“A woman’s first responsibility is to make an effort to do what she wants to do.” –sage advice from Dr. Winston Weese, Emeritus Associate Professor, Department of Obstetrics and Gynecology at LSU Medical School
You never know what you will chance upon when you browse the Library’s Newspaper Clippings Collection. Trolling for this month’s topic took me on a journey through various strange perspectives on women’s health.
In 1959, convention speakers discussed “gyno-psychiatry,” “a very basic and superficial type of psychiatry [that] is primarily reassurance. Sometimes a woman is infertile because she believes her husband does not love her. Or vice versa. What we are trying to do today is to make the infertile woman realize that help is possible: that they don’t have to just grin and bear it.” One article from 1961 blames men for women’s anxieties: “The American man isn’t asserting his male dominance.” The piece is full of quotable gems like, “The wise woman of course, vocally credits her husband with leadership even when he does not have it” and “boosts her husband’s ego even though she may be far superior to him in intelligence.”
Some answered the call for by entering the medical field. In 1931, The Southern Medical Association fielded questions about the rise of women as doctors. At the time, women doctors still combated some suppositions about their patients: “Why should they be all women?” and about their personhood with “frequent assertions that such professions as social work and medicine destroy many of the gentler attributes of the feminine nature.” One of the doctors interviewed was the remarkable Dr. Moss of New Orleans, who said, “That’s a lot of foolishness on the part of people who don’t know us.”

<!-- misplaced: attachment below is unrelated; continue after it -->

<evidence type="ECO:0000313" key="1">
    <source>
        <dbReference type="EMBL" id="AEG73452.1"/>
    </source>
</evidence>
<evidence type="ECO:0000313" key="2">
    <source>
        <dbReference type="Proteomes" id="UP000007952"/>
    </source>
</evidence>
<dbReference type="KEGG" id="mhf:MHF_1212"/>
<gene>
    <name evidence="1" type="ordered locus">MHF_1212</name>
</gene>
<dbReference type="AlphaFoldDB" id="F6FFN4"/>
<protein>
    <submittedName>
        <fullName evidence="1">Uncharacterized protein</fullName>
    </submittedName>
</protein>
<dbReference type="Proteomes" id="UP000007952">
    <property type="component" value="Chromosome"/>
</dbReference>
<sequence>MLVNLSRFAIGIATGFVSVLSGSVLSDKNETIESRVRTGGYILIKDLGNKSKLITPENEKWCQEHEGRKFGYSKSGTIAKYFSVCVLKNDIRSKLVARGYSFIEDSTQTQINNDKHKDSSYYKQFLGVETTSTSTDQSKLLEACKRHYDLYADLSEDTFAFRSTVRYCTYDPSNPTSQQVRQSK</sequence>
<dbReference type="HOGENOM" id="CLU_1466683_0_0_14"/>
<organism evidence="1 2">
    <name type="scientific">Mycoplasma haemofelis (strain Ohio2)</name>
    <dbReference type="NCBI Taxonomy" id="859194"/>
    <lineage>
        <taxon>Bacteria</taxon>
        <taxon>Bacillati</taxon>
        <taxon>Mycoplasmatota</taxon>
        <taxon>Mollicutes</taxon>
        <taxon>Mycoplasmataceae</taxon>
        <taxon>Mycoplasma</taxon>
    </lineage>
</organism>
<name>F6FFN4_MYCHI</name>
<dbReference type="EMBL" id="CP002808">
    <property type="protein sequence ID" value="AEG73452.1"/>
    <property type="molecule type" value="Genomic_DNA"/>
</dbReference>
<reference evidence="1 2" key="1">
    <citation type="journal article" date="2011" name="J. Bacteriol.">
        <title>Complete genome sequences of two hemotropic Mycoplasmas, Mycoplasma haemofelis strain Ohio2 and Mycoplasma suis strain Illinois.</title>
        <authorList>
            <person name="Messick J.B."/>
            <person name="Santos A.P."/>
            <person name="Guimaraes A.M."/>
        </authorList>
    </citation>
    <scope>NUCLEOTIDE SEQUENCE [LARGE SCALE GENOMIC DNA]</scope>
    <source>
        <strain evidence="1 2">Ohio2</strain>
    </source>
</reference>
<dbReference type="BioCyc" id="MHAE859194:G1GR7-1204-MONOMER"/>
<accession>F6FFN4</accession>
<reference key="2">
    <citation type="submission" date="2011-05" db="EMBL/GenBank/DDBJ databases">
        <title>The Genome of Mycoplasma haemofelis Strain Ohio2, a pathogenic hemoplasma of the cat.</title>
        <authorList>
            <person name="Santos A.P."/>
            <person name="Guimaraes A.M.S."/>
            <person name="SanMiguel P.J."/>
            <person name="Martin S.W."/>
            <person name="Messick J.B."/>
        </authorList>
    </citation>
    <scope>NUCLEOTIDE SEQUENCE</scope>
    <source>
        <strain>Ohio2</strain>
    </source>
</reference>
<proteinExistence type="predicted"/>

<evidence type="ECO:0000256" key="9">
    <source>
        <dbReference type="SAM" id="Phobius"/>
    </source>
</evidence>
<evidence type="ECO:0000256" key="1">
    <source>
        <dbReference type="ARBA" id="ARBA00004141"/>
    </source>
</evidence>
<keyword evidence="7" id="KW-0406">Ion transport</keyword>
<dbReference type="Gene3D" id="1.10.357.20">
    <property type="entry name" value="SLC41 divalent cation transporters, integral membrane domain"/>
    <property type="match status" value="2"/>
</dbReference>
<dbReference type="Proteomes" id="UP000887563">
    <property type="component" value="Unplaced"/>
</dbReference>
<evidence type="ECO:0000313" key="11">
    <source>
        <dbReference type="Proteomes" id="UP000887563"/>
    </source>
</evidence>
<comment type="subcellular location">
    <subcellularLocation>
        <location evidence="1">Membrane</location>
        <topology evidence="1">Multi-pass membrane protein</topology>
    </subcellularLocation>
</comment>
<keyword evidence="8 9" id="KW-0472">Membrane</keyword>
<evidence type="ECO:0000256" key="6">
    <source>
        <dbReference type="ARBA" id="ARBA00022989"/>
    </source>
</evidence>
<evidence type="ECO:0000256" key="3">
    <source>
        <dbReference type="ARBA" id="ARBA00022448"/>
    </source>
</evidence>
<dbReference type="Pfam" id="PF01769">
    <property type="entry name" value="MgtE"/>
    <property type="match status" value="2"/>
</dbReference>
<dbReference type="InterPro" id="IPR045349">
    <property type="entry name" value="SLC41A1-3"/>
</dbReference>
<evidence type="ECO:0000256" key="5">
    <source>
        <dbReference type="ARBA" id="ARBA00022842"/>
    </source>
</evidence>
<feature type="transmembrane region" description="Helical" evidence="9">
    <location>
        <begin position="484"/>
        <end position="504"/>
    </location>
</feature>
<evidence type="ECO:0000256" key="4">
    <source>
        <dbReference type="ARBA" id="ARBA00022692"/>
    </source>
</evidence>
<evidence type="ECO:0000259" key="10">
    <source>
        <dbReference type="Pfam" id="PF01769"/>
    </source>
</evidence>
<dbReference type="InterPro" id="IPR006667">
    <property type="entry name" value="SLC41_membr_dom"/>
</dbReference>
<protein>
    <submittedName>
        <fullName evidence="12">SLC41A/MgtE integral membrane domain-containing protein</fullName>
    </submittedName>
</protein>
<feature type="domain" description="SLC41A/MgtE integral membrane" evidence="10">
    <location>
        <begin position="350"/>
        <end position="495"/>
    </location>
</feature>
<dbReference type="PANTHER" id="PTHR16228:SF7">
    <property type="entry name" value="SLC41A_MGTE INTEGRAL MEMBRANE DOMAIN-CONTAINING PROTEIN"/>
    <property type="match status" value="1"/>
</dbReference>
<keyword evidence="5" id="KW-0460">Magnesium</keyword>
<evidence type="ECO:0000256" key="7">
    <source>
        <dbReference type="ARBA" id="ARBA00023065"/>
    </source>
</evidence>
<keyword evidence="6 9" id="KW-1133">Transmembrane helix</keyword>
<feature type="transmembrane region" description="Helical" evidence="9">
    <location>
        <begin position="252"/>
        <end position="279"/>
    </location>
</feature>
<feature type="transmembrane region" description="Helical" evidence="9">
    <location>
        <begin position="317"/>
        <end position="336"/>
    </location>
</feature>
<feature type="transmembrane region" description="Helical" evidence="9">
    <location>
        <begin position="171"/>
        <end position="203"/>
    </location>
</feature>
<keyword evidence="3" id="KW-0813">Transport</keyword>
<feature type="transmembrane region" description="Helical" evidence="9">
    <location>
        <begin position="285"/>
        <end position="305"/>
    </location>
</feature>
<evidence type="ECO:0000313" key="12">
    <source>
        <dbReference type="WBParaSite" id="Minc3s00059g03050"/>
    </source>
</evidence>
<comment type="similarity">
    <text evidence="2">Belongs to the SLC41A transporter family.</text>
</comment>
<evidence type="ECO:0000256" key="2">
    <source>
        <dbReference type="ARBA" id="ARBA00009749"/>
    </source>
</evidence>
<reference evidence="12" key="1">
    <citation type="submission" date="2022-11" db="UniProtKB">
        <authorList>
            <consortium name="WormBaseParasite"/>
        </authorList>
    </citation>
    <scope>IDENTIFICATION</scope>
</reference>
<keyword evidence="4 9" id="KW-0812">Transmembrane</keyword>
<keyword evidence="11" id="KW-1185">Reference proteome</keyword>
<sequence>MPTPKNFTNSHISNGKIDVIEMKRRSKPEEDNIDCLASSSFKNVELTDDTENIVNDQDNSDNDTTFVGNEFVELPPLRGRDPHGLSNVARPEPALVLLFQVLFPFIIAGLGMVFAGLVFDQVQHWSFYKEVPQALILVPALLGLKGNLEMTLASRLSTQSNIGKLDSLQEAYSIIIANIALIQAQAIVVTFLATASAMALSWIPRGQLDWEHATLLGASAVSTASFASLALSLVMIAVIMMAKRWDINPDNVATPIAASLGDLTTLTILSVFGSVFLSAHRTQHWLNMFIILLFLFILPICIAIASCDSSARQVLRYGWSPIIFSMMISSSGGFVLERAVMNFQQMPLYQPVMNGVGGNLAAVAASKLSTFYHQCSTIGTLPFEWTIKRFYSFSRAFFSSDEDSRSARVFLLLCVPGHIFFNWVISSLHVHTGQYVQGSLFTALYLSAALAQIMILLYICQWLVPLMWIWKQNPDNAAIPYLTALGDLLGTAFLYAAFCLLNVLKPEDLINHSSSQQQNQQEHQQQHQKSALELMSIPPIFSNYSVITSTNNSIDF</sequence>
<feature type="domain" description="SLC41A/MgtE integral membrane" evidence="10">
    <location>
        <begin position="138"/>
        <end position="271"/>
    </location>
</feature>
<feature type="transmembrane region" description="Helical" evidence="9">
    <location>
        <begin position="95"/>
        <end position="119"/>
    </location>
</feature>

Dr. Emma Sadler Moss rejected a teaching career because she was “not gentle enough” and stood as is a shining example of a woman doing what she wants. She brushed aside the hackneyed image of the young, gentle Southern woman, preferring the allure of the medical profession, where she excelled. After a stint as a medical technologist, Dr. Moss studied for her M. D., which she earned in 1935 from LSU. From there, she earned the title of Director of Pathology at Charity Hospital, clinical professor of pathology at LSU Medical School, and President of the American Society of Clinical Pathology (notably, the first woman President of the society).
Dr. Moss’ commitment to these institutions lasted for over thirty years until her death in 1970. She received numerous awards for her work in pathology including being recognized as the 1954 Medical Woman of the Year and as one of “The Six Most Successful Women of 1955.” The Library owns two editions of her lauded text, An Atlas of Medical Mycology, which she co-authored with Dr. Albert Louis McQuown. A full listing of her contributions to LSU Medical School and Charity Hospital can be viewed in A History of LSU School of Medicine New Orleans.
Glimpse of the Past is an ongoing project to promote the Louisiana Digital Library effort. This Month in History will present for your reading pleasure a closer look into a newspaper clipping of note from our Digital Collections and articles relating to the LSU Medical School.